“Every change begins with a vision and a decision to take action.”- David Bornstein
There is no age to be a change-agent. When many in their college days are confused about what path to take on, Shikhar Shrivastava, founder of Project Saheli, became the padman of Chhattisgarh. Shikhar is a graduate from Hidayatullah National Law University (HNLU). He has worked on many government projects along-with working for UNICEF India. While talking with Impactpreneurs, he mentioned that “The real satisfaction is in serving people”. His philosophy in life is, success at work is more work and cure for failure at work is more work. He also believes in the philosophy of Gandhi i.e., “my life is my message”.
India is a country where only 12% of menstruating women use sanitary pads. Menstruation is still considered a taboo here. Project Saheli is an initiative which brings together menstrual hygiene management, skill development and social integration. Under the project, women, who are often victims of domestic violence and social harassment, are trained to manufacture sanitary napkins at an affordable price. This project was initially rejected by seven government departments but was later supported by the State Legal Services Authority (SALSA) at the district level. After it was backed by SALSA, National Urban Livelihood Mission (NULM) supported the project. The project has been running in Durg, since its inception in 2017, which is also the hometown of Shikhar and as he mentioned: “charity begins at home”. They are going to expand the project in cities like Rajnandgaon, Raipur, Bilaspur.
Shikhar has a team of enthusiasts who want to bring change in the world. The team contacted about 200 women from lower-middle-class families in Durg out of which only 30 agreed, rest rejected because of the taboos and social awkwardness associated with menstruation hygiene. It came as a shock to the team as out of those 30 women, only one woman used sanitary pads. This makes pretty evident that how inaccessible and unaffordable sanitary pads are. Project Saheli offers pads which are 70% cheaper than what is offered in the market and of better quality that is one XL pack (8-hour absorbent) costs INR 20.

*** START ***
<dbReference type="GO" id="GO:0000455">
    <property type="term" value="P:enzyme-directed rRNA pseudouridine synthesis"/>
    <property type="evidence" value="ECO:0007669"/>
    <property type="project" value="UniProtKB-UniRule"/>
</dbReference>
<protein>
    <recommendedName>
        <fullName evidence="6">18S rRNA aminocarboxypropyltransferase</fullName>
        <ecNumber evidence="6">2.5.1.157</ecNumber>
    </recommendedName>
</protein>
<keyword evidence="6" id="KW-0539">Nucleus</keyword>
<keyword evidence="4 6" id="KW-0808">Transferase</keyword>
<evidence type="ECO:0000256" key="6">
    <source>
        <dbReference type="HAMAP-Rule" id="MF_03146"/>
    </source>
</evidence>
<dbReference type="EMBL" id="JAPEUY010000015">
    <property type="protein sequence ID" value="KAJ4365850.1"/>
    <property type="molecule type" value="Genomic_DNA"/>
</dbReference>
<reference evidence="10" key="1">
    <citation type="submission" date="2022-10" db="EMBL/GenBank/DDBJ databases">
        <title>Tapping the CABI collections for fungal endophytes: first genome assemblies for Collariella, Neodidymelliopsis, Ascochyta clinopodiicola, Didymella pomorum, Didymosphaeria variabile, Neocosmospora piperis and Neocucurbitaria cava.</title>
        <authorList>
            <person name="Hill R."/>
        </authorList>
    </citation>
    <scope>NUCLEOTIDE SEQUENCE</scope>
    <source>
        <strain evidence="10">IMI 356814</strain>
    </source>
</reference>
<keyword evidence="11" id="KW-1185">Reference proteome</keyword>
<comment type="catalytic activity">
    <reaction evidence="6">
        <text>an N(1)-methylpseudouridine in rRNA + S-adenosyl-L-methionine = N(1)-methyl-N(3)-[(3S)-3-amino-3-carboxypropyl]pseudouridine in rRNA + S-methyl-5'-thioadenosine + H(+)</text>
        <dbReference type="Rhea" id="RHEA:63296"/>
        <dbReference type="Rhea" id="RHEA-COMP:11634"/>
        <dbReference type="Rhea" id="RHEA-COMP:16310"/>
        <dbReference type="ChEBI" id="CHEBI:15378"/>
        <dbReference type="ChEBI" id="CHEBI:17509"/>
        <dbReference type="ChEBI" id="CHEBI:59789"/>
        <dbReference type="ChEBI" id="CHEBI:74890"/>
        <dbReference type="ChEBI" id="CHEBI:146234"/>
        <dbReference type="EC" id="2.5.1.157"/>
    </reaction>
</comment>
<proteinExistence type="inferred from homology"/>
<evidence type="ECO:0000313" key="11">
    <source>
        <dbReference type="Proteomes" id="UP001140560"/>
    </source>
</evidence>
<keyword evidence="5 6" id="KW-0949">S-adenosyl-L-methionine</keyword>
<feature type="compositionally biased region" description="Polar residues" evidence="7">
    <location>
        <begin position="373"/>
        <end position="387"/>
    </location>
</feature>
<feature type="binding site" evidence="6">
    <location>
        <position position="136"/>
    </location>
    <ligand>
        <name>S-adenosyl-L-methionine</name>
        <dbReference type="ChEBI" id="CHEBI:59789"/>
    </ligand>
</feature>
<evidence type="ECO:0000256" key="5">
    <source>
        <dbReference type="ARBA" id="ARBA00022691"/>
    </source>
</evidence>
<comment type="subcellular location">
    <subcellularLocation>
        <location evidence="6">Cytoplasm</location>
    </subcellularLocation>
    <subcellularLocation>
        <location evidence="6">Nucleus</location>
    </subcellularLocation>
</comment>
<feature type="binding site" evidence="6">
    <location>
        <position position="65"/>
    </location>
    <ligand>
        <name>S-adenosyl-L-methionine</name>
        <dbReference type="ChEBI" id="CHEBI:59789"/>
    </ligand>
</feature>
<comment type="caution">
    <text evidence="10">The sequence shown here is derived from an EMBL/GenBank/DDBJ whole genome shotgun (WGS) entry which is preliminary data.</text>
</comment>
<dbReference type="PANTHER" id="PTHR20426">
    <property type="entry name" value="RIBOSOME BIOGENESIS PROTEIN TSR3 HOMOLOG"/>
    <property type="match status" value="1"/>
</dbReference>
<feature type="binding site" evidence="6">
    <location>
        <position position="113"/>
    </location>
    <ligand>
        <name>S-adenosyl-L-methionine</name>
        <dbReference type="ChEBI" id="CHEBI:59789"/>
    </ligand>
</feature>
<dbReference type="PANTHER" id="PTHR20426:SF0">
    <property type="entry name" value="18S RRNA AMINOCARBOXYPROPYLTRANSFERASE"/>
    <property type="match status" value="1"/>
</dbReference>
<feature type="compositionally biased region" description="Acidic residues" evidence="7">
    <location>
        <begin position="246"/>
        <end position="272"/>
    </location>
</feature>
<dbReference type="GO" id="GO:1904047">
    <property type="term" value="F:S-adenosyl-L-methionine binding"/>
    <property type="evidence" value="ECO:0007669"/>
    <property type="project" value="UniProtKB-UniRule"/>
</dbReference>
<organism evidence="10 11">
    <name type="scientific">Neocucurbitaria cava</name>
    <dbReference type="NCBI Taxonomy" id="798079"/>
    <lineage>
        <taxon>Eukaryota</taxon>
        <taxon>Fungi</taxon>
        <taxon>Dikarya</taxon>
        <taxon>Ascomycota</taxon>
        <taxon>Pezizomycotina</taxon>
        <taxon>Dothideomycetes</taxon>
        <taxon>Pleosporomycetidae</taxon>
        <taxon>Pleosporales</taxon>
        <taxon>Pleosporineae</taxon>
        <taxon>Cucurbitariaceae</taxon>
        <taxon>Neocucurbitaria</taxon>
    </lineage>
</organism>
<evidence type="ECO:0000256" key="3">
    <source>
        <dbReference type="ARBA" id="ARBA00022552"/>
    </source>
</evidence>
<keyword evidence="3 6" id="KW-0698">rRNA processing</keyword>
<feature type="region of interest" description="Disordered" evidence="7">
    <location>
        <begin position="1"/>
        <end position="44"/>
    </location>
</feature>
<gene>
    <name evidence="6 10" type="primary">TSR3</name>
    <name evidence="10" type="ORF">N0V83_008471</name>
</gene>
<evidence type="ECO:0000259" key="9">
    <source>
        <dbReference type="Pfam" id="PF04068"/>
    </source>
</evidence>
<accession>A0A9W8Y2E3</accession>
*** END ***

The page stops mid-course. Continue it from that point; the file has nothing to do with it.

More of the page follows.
NULM helped in setting up the training centre by providing 30 sewing machines. Shikhar also mentioned how women were uncomfortable when he talked about sanitary napkins. So, initially, female volunteers talked about it in the absence of men to make them comfortable. Then he asked questions from them regarding menstruation and encouraged them to come up with queries where he felt the ice breaking between them.
“My family is supportive of what I am doing”, expressed Shikhar while asked about his family’s reaction on taking this risk.
Not only this, they observed that out of 30 women 15 were school dropouts, so they enrolled them in schools and provided them with skill development training, hence, trying to make them employable. These women also bring their small children to the centre where the volunteers provide these kids with basic education. They also go to government schools and create awareness about menstrual hygiene.
When asked about receiving Youth Award by the Chhattisgarh Government, he said, “I was expecting it but it came as an astonishment as it was being awarded by a regime who has imposed 12% GST on the sanitary napkins”.
“Do what you love, love what you do and don’t be sidelined by negative thoughts and failure”, said Shikhar when asked to give advice to youth like him.
Pic Credits: Team Project Saheli